• The seventh seed was thumped in the first set but recovered to grind down the 2014 champion
  • Zverev fired 13 aces against just one double fault, with a first-serve percentage of 80 percent

MELBOURNE: German young gun Alexander Zverev stormed into his first Grand Slam semifinal on Wednesday, rallying from a set down to shatter the dreams of veteran Stan Wawrinka at the Australian Open.
The seventh seed was thumped in the first set but recovered to grind down the 2014 champion 1-6, 6-3, 6-4, 6-2 in hot sun on Rod Laver Arena.
He will face either world number one Rafael Nadal or Austrian fifth seed Dominic Thiem in the last four, with a final beckoning against Novak Djokovic or Roger Federer.
“It feels awesome,” said Zverev who has been donating $10,000 for each win at Melbourne Park to Australian bushfire relief, and will even hand over the A$4.12 million ($2.78 million) winner’s cheque if he clinches the title.
“I’ve done well at other tournaments and in other matches but could never break that barrier in Grand Slams. You can’t imagine what this means to me.
“I hope it will be the first of many.”
Big things have been tipped for Zverev since he burst into the top 10 in 2017, but until now the 22-year-old has not fully delivered, slipping down the rankings last year to seven from four at the start of the season.
But after a poor build-up to the year’s opening Major at the ATP Cup, where he lost all three matches, he worked hard on the practice court and has been in fine touch to finally make a Grand Slam last four at his 19th attempt.
His serve, a key focus of his extended practices, was a weapon once again against 34-year-old three-time Grand Slam champion Wawrinka.
He fired 13 aces against just one double fault, with a first-serve percentage of 80 percent.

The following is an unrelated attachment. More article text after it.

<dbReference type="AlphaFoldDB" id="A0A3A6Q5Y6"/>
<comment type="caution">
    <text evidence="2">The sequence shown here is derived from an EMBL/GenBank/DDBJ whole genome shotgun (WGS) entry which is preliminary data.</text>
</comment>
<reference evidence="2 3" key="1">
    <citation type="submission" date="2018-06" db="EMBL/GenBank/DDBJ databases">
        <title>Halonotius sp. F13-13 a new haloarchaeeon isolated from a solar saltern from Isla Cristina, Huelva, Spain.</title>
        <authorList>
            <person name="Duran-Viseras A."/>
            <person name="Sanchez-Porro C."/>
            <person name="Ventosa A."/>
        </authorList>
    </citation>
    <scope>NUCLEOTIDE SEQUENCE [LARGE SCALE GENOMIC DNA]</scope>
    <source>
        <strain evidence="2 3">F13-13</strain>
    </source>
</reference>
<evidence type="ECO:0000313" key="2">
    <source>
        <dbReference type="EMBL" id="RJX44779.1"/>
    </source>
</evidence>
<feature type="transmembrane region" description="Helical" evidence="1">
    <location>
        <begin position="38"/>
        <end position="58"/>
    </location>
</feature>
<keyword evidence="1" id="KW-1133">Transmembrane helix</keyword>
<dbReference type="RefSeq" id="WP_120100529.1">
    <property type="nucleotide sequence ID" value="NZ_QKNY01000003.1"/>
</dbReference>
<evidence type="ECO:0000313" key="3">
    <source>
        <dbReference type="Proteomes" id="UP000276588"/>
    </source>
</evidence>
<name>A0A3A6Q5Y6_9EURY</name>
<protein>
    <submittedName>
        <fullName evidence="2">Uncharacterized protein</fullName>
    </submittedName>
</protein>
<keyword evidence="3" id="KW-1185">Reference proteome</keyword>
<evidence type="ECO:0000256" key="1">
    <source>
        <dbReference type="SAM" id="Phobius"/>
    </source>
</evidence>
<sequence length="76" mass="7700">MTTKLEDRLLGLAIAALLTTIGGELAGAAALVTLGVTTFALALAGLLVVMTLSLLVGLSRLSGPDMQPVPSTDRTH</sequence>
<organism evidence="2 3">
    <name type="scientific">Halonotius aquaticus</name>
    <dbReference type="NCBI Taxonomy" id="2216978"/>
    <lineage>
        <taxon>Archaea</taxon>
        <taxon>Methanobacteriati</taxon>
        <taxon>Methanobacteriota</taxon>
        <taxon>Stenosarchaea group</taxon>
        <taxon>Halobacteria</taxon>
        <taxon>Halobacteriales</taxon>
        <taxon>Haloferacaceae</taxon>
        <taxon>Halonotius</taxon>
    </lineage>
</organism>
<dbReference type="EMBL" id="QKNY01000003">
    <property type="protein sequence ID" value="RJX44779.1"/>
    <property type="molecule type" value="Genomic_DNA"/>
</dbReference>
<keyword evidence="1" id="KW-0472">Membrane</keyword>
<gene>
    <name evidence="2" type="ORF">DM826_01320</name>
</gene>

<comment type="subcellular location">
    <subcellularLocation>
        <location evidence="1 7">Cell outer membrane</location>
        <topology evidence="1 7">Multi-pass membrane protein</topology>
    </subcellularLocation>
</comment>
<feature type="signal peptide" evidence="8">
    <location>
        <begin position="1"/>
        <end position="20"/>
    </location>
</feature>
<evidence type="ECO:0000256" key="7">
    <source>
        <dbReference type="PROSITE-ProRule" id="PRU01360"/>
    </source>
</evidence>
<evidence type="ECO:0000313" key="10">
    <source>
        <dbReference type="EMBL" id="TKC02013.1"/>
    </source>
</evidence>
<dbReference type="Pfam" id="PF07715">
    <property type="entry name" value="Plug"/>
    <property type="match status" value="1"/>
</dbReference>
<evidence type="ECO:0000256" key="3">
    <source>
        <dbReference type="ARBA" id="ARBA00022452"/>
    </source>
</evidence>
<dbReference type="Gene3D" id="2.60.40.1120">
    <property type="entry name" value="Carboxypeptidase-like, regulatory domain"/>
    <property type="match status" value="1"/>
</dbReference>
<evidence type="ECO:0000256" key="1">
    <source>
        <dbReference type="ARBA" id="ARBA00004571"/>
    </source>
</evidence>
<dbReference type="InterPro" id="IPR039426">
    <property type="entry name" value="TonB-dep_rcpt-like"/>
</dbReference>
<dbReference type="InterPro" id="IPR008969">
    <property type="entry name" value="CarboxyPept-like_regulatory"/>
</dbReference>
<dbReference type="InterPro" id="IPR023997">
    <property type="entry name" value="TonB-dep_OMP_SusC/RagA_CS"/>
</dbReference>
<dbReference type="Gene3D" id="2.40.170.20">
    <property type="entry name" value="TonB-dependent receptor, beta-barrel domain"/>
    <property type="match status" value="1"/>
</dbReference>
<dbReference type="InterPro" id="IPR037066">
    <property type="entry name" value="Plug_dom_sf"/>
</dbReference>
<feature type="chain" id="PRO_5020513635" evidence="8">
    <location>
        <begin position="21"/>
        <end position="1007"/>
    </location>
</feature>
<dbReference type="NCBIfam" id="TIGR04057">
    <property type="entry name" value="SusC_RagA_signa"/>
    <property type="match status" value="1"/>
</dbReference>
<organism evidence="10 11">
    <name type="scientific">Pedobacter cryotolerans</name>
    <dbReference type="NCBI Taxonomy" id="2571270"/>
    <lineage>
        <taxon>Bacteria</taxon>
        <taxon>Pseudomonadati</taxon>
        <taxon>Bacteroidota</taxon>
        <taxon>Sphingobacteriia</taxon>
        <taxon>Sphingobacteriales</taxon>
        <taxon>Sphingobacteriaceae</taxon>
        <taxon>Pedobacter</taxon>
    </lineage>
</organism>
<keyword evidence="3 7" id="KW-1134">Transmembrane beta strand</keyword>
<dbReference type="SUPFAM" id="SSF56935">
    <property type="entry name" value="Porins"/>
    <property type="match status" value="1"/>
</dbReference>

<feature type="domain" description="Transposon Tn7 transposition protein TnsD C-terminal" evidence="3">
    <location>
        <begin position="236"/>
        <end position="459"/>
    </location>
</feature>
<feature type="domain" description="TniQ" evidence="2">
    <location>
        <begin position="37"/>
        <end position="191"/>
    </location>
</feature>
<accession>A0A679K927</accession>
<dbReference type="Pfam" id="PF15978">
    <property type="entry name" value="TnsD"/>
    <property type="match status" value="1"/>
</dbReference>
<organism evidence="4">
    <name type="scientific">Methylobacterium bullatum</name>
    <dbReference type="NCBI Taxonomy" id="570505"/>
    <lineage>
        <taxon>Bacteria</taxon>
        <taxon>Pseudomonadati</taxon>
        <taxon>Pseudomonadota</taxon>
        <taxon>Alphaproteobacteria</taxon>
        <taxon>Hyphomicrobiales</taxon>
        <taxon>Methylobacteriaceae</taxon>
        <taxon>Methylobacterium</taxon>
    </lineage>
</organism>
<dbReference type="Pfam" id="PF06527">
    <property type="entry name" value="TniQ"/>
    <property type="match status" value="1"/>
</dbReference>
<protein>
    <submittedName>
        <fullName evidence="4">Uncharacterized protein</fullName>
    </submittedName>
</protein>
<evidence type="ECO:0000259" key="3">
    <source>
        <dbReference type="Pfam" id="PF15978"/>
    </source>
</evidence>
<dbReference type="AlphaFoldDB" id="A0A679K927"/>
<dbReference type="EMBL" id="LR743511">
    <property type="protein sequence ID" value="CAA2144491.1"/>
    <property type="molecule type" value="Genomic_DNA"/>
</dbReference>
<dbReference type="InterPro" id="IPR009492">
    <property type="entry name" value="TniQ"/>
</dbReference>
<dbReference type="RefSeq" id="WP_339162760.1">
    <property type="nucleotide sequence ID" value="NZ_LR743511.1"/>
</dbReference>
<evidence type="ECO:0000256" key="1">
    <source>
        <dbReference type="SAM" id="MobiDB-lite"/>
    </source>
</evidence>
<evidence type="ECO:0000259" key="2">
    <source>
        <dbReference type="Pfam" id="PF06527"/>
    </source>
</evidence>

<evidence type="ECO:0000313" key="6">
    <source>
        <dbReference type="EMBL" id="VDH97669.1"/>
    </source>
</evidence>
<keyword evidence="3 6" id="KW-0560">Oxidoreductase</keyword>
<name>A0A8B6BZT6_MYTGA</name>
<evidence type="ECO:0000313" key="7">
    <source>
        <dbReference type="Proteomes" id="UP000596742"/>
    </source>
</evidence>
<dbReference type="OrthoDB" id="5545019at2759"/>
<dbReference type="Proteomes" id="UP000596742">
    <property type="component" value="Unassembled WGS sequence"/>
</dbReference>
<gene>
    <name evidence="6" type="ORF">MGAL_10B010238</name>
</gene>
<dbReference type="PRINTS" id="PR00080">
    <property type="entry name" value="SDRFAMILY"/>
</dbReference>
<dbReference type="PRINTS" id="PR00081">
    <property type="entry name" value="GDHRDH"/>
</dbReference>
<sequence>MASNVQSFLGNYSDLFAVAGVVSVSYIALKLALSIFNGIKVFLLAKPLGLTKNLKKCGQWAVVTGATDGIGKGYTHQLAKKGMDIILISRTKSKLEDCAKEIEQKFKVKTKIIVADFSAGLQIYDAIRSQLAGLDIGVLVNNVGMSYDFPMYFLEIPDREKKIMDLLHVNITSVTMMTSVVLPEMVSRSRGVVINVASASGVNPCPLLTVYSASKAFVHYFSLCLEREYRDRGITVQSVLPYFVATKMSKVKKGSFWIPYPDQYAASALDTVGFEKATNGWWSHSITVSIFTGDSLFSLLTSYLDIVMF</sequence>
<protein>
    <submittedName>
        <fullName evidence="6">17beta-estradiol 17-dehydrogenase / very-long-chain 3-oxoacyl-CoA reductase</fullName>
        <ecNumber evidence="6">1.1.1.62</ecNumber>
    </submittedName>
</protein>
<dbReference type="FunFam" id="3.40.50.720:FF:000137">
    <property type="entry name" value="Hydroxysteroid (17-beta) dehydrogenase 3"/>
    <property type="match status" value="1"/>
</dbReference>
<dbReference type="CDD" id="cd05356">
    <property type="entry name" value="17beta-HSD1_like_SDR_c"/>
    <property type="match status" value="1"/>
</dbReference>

It was Wawrinka who came out of the blocks firing, putting immediate pressure on the Zverev serve, getting his returns back to break straight away when the German netted a half-volley.
Zverev won just four points in the opening three games as he struggled to get the measure of Wawrinka, and he was broken again when he shanked a forehand high into the crowd.
The German finally held to get himself on the scoreboard but the Swiss was moving and serving well, unleashing some crunching groundstrokes to take the set in just 24 minutes.
Zverev needed to hold his opening serve in the second set to halt the Wawrinka juggernaut and he rose to the occasion, with his court coverage and groundstrokes raising a level.
It went with serve until game eight when Wawrinka drilled a forehand into the net and Zverev screamed ‘C’mon’ after his first break of the match, serving out for the set.
A resurgent Zverev rammed home his advantage with an early break in the third set before the wily Swiss hit back. But a poorly executed drop shot again handed the 22-year-old another break and he raced to a two sets to one lead.
Wawrinka, who beat Rafael Nadal in the 2014 Melbourne final, was out of fight and Zverev had him dancing to his tune as he raced to victory, ending the popular Swiss star’s bid for a first Slam semi since Roland Garros in 2017.